Abura tokkuri (oil bottle) (油徳利)

Abura tokkuri is a traditional Japanese folk utensil used as a container when purchasing or preserving oil for tomyo (votive light.)

As its name suggests, it often has a similar shape to tokkuri for sake or soy sauce. In order to pour oil into a pan or a hyosoku (oil lamp), oil in abura tokkuri is first poured in an oilcan. There were some innovative abura tokkuri with a device to recycle dripped oil (a saucer attached in the top of abura tokkuri catches dripped oil and drains it back to abura tokkuri) because oil was expensive at that time.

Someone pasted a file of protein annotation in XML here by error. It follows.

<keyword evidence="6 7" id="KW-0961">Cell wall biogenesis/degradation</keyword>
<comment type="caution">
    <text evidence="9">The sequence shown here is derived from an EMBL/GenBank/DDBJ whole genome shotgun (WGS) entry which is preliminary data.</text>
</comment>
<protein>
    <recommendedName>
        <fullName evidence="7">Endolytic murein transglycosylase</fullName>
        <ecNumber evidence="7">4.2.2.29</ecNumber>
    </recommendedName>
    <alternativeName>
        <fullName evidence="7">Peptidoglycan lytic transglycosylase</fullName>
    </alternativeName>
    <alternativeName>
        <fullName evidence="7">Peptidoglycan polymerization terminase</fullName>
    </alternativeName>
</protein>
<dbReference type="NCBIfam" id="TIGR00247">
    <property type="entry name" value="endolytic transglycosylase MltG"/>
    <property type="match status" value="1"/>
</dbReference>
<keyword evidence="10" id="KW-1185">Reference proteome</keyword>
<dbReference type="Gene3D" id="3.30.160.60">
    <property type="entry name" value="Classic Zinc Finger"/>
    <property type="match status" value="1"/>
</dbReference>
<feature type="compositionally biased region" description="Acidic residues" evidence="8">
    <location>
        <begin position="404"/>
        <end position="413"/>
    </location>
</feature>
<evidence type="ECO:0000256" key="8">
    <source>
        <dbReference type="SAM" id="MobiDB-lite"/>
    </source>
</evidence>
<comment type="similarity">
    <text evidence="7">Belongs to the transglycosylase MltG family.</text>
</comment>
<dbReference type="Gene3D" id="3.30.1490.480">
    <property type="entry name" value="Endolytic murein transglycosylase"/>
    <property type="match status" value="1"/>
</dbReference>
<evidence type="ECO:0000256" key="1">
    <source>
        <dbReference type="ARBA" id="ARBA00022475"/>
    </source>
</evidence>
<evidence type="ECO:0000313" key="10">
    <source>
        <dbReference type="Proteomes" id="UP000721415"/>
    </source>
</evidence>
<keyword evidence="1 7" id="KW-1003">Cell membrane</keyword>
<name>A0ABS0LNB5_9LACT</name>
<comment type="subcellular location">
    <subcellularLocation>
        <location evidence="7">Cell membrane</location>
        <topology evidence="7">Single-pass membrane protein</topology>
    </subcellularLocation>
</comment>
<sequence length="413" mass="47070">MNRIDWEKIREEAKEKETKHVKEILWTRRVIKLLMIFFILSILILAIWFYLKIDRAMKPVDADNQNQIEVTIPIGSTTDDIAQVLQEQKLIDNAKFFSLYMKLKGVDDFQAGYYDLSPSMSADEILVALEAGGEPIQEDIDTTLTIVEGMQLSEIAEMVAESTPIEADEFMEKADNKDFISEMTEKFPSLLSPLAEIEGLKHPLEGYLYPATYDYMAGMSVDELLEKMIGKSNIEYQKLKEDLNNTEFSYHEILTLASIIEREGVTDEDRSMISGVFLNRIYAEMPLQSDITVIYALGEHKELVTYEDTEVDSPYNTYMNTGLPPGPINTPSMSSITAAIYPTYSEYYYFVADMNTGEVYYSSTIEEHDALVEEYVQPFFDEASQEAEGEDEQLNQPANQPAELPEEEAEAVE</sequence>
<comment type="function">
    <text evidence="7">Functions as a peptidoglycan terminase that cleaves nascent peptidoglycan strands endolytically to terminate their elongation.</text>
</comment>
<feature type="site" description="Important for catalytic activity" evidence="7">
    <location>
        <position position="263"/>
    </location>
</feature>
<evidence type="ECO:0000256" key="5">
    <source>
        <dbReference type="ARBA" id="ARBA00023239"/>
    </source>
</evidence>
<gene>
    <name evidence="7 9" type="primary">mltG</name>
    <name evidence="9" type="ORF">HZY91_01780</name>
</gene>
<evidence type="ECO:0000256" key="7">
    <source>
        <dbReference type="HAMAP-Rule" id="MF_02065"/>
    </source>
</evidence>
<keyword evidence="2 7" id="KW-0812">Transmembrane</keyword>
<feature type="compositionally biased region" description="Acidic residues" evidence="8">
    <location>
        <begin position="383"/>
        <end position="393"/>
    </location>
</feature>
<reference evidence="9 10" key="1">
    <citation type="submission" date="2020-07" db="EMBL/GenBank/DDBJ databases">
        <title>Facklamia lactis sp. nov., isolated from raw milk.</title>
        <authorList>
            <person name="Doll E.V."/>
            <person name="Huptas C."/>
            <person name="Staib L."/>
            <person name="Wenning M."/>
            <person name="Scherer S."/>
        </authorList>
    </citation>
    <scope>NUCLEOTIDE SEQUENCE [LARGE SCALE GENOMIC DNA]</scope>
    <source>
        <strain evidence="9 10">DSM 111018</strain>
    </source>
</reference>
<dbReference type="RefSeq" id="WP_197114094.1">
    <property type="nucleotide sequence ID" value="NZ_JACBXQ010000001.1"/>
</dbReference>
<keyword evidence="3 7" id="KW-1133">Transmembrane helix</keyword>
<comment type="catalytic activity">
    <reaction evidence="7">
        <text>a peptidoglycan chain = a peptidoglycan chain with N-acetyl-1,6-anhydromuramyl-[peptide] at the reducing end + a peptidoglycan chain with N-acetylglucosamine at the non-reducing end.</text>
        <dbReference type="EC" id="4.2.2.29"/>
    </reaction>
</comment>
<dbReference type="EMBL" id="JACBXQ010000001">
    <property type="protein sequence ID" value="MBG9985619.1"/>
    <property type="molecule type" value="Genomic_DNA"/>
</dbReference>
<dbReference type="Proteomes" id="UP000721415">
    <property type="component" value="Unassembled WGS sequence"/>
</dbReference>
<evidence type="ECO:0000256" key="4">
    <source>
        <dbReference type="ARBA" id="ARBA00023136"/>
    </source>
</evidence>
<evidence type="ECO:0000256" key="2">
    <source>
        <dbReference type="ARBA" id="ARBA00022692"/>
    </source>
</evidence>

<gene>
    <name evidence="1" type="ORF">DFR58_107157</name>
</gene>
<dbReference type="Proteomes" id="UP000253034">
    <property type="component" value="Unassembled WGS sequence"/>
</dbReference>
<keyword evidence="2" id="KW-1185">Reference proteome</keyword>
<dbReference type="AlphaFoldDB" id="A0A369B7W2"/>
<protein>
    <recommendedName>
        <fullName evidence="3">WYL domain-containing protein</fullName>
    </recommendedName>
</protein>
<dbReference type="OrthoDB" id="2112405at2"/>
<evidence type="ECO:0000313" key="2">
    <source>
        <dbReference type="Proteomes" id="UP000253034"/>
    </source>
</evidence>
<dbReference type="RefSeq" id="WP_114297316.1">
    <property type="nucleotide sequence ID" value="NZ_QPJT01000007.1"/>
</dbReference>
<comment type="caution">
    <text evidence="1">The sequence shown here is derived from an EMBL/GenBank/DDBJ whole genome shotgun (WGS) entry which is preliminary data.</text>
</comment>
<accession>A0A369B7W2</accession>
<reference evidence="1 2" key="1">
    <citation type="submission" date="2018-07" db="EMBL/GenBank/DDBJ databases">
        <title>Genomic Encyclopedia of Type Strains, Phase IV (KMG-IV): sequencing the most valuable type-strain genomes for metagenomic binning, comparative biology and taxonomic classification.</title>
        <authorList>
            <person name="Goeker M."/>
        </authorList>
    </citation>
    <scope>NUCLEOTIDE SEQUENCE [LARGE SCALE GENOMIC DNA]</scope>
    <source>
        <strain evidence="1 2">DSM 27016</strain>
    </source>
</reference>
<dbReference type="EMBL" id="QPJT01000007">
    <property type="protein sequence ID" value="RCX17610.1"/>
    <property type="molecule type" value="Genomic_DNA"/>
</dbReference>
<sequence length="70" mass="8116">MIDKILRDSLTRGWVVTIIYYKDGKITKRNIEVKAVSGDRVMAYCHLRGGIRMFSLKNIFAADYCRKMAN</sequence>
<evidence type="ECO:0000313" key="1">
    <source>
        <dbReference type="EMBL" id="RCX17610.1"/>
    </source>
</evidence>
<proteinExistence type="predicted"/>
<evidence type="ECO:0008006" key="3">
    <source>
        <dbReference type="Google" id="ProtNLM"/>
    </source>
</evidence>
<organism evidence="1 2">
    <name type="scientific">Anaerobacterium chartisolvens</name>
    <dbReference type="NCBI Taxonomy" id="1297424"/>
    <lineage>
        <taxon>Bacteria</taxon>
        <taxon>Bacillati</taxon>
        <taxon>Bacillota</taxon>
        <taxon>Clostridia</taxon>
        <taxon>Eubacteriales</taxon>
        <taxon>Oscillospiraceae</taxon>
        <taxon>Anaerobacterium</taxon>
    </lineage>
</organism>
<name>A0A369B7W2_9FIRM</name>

Abura tokkuri is generally ceramic. Some are, however, made of metals with a device to put charcoal in the bottom which can warm up the solidified oil during winter.

Tradition says that Tsukumo-gami (gods to a variety of things, some of which are specters transformed from artifacts) of abura tokkuri exists. In "Nisenzuihitsu,"a Japanese classic essay, it is written that abura tokkuri of a farm family in Kishiwada City, Izumi Province (present-day Kishiwada City, Osaka Prefecture) kept serving oil that the family needed for as long as five years.